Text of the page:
(Note: This is a corrected version of the story published in the March 23 issue of PAW.)
Three alumni who played crucial roles in America’s civil-rights movement — John Doar ’44, Nicholas Katzenbach ’43, and Harrison Jay Goldin ’57 — reunited in Dodds Auditorium March 2, sharing personal stories about some of the country’s best-known civil-rights struggles.
Katzenbach, who drafted the landmark 1964 Civil Rights Act, described his role heading the effort to enforce the admission of a black student, James Meredith, to the all-white University of Mississippi in 1962. Riots left two people dead, and 22,000 soldiers were required to stop the violence. But the government’s persistence “told white citizens in the South that resistance to equal rights just wasn’t going to work,” he said. And the following year, when Katzenbach faced Gov. George Wallace in their famous confrontation at a door at the University of Alabama, he felt confident that Wallace would stand aside — and he was right.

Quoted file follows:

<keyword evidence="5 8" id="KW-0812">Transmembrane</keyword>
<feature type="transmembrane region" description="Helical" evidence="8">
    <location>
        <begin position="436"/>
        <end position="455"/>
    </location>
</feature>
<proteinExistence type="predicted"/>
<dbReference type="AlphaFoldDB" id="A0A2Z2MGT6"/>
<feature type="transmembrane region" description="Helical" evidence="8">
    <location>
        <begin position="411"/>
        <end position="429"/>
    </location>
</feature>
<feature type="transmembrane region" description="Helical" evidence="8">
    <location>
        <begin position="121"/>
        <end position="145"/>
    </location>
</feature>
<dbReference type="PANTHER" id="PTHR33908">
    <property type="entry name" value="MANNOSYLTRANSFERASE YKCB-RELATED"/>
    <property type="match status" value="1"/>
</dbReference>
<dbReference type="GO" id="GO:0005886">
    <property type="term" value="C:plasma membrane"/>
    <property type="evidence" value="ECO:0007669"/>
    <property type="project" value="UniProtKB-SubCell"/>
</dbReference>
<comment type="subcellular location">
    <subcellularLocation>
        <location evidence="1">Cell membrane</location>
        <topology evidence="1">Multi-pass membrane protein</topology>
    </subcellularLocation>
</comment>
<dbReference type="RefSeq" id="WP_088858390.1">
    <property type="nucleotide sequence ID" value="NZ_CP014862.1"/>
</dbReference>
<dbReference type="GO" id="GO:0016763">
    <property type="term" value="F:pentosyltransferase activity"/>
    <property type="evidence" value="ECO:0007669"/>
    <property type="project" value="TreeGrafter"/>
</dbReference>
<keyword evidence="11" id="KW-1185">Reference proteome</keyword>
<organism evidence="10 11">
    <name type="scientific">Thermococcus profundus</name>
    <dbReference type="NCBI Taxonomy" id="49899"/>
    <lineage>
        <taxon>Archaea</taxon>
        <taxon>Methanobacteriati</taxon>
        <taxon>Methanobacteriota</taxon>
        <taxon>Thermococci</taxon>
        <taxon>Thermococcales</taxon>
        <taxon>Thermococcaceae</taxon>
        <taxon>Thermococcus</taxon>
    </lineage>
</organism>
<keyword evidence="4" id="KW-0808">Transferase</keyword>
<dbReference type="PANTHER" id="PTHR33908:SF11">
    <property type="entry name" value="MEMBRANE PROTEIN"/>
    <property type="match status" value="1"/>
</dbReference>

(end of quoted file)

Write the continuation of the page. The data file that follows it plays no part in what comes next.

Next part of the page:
Goldin — a Justice Department lawyer assigned to be Meredith’s roommate — recalled how officials including President John F. Kennedy tried to convince Meredith not to attend a Saturday football game; when Meredith stayed firm, they had the game moved so that he would be protected. And Doar, a former assistant attorney general in the Civil Rights Division, poignantly recounted the case of a black Louisiana cotton farmer who had testified to Congress about not being permitted to vote, only to return home and find that no one would gin his cotton. Attorney General Robert F. Kennedy took a personal interest, and the cotton got ginned.
For the record: The class year of Nicholas Katzenbach '43 was reported incorrectly in the March 23 issue of PAW.